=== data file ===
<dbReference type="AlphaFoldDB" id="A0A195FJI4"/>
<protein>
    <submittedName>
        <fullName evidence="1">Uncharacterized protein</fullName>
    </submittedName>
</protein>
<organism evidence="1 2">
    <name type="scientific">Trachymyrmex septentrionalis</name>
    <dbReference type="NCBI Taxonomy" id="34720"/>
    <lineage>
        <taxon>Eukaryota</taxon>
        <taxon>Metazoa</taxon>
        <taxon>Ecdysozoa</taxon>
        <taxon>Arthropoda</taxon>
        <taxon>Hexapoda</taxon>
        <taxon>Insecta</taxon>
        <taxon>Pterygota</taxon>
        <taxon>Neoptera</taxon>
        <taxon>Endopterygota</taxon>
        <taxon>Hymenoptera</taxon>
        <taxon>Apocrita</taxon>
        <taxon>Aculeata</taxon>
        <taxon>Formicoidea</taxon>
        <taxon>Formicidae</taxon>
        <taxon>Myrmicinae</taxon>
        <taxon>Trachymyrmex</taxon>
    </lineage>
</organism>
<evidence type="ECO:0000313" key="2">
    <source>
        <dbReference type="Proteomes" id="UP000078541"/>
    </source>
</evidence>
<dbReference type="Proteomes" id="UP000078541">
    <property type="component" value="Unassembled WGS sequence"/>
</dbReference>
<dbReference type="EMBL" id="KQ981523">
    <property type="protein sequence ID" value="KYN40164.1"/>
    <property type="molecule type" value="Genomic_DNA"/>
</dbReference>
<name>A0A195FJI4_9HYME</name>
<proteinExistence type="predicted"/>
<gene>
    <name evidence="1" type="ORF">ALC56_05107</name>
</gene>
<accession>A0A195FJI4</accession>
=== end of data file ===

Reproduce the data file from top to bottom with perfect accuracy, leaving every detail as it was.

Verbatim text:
<dbReference type="AlphaFoldDB" id="A0A195FJI4"/>
<protein>
    <submittedName>
        <fullName evidence="1">Uncharacterized protein</fullName>
    </submittedName>
</protein>
<organism evidence="1 2">
    <name type="scientific">Trachymyrmex septentrionalis</name>
    <dbReference type="NCBI Taxonomy" id="34720"/>
    <lineage>
        <taxon>Eukaryota</taxon>
        <taxon>Metazoa</taxon>
        <taxon>Ecdysozoa</taxon>
        <taxon>Arthropoda</taxon>
        <taxon>Hexapoda</taxon>
        <taxon>Insecta</taxon>
        <taxon>Pterygota</taxon>
        <taxon>Neoptera</taxon>
        <taxon>Endopterygota</taxon>
        <taxon>Hymenoptera</taxon>
        <taxon>Apocrita</taxon>
        <taxon>Aculeata</taxon>
        <taxon>Formicoidea</taxon>
        <taxon>Formicidae</taxon>
        <taxon>Myrmicinae</taxon>
        <taxon>Trachymyrmex</taxon>
    </lineage>
</organism>
<evidence type="ECO:0000313" key="2">
    <source>
        <dbReference type="Proteomes" id="UP000078541"/>
    </source>
</evidence>
<dbReference type="Proteomes" id="UP000078541">
    <property type="component" value="Unassembled WGS sequence"/>
</dbReference>
<dbReference type="EMBL" id="KQ981523">
    <property type="protein sequence ID" value="KYN40164.1"/>
    <property type="molecule type" value="Genomic_DNA"/>
</dbReference>
<name>A0A195FJI4_9HYME</name>
<proteinExistence type="predicted"/>
<gene>
    <name evidence="1" type="ORF">ALC56_05107</name>
</gene>
<accession>A0A195FJI4</accession>